July 1, 2015Client Alert

Wisconsin Law Regarding the Enforceability of Non-Competes Has Been Evolving in Favor of Broader Enforceability and May Continue to Evolve

The words that may best describe Wisconsin law regarding the enforceability of post-employment restrictive covenants (such as non-competes and non-disclosure agreements) might very well be “evolving” or “transforming.” This is true of the last six years and especially the last few months. As a result, Wisconsin employers should either review now or plan/budget for the review and revision of their standard agreements in the near future.

For many years, Wisconsin’s law in this area was fairly static. But then:

  • In 2009, in Star Direct, Inc. v. Dal Pra, the Wisconsin Supreme Court ruled that even if one restrictive covenant in an agreement is unenforceable, any other restrictive covenants within the same agreement are not automatically unenforceable, so long as they can be read and enforced independently of the unenforceable provision. Previously, Wisconsin courts typically concluded that if one covenant was unenforceable, the entire agreement was unenforceable.
  • Additionally, prior to Star Direct, some courts had suggested that an employer may not have a protectable interest in restricting its employees from soliciting former customers or prospective customers. Star Direct found otherwise, stating, “[w]hile an employer’s prospects of rekindling customer relationships fades considerably over 15 years, we believe under the facts of this case that an employer is entitled to an opportunity to recoup the considerable investment of resources it made in developing and fostering customer relationships and business opportunities that were active as recently as one year prior to the employee’s termination.”
  • On March 5, 2015, Senate Bill 69 was introduced in the Wisconsin Senate. A link to the history and text of the Bill can be found here. If passed into law, Senate Bill 69 would repeal Wis. Stat. § 103.465 and replace it with one of the most pro-enforcement restrictive covenant laws in the nation. Among numerous other changes, with regard to covenants entered into after the effective date of the Bill, the Bill (1) specifies that continued at-will employment, by itself, would provide sufficient consideration to support a restrictive covenant; and (2) allows the courts to edit (or “blue-pencil”) an otherwise overly-broad covenant and then enforce the covenant as revised, as opposed to automatically striking down an overly-broad covenant. The Bill has been referred to committee.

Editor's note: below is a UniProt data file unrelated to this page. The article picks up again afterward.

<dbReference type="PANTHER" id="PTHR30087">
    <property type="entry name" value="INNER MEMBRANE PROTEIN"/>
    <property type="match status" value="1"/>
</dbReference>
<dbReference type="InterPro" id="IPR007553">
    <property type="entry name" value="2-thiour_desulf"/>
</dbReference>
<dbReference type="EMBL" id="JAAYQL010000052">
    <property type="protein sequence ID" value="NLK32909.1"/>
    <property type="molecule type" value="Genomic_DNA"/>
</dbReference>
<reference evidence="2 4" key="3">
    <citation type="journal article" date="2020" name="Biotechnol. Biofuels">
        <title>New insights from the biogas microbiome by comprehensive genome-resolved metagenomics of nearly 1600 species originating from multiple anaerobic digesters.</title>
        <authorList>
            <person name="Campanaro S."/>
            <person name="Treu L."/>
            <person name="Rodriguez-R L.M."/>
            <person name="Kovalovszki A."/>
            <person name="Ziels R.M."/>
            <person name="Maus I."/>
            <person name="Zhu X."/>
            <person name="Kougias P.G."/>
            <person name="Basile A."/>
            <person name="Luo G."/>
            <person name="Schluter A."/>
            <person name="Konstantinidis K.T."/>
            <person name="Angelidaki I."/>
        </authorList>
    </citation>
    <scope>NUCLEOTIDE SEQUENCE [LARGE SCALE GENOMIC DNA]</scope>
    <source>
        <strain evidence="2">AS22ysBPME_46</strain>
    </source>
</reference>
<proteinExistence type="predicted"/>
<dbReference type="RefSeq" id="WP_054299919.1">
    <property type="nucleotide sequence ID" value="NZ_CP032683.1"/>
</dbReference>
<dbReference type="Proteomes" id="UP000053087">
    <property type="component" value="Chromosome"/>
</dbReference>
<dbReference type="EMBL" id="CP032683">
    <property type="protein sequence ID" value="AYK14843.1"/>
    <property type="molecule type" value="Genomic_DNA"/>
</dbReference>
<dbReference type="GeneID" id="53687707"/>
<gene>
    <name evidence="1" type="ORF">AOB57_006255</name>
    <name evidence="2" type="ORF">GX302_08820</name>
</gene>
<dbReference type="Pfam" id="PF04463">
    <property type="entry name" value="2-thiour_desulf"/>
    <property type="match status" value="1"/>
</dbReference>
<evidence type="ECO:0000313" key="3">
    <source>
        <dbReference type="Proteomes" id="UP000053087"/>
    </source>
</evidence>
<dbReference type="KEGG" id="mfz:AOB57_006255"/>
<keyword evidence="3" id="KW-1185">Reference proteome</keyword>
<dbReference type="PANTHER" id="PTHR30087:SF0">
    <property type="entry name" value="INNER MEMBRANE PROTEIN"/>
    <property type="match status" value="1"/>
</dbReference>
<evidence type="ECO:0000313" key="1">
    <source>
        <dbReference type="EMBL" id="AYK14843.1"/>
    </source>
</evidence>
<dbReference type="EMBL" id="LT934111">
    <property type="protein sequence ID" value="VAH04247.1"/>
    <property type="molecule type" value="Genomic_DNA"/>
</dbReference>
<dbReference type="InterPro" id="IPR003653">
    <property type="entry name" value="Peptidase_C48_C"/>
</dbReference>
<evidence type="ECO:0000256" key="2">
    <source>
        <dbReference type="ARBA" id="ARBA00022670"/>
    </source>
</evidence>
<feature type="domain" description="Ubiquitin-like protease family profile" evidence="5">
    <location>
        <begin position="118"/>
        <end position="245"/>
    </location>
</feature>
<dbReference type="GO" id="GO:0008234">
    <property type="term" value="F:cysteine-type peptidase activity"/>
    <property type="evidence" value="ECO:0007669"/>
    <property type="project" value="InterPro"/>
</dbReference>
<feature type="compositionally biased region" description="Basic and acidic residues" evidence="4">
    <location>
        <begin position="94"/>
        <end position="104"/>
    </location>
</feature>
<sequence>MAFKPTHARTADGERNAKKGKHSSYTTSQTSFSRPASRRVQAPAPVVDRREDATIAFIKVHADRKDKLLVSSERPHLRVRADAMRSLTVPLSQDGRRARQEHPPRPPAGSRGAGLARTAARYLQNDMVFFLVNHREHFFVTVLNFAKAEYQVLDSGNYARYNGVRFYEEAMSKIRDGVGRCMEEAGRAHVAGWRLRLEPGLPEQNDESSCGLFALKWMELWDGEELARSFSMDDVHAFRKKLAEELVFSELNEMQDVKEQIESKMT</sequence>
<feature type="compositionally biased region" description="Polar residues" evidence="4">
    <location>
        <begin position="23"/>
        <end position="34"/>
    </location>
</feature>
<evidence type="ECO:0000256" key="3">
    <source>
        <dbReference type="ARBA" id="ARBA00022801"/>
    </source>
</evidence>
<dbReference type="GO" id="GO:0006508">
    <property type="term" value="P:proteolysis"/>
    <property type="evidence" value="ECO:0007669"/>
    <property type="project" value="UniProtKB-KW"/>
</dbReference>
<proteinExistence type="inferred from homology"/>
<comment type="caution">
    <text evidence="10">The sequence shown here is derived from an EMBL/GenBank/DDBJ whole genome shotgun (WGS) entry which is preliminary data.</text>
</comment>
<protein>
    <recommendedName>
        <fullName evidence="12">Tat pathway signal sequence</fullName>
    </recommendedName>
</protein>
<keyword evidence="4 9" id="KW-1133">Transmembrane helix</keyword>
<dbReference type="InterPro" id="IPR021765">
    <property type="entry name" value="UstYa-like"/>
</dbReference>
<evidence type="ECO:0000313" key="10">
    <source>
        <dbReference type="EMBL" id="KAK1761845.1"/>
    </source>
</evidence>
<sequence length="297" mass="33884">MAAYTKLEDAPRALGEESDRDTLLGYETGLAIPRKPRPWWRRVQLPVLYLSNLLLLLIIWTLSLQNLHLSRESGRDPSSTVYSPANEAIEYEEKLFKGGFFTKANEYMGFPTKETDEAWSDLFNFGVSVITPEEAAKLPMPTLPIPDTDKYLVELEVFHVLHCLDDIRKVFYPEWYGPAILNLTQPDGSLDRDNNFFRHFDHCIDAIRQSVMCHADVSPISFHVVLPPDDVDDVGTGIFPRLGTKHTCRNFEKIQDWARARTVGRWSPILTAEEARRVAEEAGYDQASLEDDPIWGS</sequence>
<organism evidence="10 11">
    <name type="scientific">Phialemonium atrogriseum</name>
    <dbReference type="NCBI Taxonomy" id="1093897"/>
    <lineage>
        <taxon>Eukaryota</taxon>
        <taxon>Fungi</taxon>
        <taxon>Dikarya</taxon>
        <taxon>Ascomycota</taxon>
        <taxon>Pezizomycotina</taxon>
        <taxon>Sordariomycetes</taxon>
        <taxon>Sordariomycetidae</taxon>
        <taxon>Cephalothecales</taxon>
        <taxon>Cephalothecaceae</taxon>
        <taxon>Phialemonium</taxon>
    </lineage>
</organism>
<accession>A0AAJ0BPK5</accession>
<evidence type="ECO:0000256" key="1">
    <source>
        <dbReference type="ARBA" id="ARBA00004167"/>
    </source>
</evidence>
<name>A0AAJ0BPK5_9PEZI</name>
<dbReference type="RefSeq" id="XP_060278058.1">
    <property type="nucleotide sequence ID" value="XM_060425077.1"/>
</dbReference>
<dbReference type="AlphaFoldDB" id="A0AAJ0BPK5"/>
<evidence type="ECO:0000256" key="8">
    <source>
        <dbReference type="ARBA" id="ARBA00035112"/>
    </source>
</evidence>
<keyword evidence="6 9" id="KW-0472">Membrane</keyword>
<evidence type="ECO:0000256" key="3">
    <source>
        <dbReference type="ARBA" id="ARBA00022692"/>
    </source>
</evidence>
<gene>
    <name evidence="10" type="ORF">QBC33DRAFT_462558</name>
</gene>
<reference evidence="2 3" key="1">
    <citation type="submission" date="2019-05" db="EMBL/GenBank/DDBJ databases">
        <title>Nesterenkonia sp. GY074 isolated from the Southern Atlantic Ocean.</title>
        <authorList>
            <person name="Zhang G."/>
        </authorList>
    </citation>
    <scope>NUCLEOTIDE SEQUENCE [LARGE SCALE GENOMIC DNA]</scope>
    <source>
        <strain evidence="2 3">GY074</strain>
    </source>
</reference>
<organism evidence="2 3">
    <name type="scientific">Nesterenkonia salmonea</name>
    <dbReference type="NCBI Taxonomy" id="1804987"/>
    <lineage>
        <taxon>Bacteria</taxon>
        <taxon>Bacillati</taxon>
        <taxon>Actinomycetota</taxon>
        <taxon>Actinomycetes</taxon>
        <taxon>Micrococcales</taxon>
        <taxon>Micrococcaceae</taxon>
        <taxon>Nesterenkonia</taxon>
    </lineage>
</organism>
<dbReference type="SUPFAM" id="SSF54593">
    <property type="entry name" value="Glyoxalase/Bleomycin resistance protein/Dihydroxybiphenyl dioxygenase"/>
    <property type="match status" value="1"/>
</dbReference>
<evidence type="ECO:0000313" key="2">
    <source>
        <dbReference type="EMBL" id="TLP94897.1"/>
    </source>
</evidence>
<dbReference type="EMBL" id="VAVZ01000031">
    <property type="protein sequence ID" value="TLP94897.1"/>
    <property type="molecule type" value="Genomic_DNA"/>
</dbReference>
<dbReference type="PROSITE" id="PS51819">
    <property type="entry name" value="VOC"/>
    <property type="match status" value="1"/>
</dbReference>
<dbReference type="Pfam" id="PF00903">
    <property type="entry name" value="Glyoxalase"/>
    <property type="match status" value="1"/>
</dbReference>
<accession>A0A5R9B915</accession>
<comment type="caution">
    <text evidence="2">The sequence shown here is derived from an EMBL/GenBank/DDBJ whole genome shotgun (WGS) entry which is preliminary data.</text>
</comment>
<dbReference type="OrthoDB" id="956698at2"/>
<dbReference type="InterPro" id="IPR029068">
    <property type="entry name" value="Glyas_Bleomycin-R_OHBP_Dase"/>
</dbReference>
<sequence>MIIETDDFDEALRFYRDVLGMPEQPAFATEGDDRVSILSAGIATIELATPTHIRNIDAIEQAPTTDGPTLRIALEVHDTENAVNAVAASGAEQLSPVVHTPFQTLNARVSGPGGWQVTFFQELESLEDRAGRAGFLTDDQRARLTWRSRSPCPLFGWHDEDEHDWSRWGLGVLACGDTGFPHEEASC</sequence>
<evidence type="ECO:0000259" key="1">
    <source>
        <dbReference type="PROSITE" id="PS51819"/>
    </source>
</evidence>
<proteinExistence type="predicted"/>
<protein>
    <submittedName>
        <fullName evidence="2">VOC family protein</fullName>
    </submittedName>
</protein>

• On April 30, 2015, in Runzheimer Int’l Ltd. v. Friedlen, the Wisconsin Supreme Court held that “an employer's forbearance in exercising its right to terminate an at-will employee constitutes lawful consideration for signing a restrictive covenant.” In other words, if the employer can prove that an employee was required to sign the covenant or would have been fired, the covenant is supported by consideration. Previously, the Wisconsin courts had not affirmatively ruled on this issue. However, many employers had hoped that the Runzheimer court would have answered the even more basic question of whether continued at-will employment, by itself, is sufficient consideration to support a restrictive covenant. Senate Bill 69 answers this question in the affirmative, and if it becomes law, would likely render the Runzheimer decision insignificant.

We will continue to monitor the progress of Senate Bill 69. Even if the Bill does not become law, employers should review their restrictive covenants to both assess their scope and maximize the likelihood of enforcement in light of the changes to Wisconsin law. If revision is necessary with regard to existing employees, Runzheimer has provided guidance as to how to support revised covenants with sufficient consideration. 

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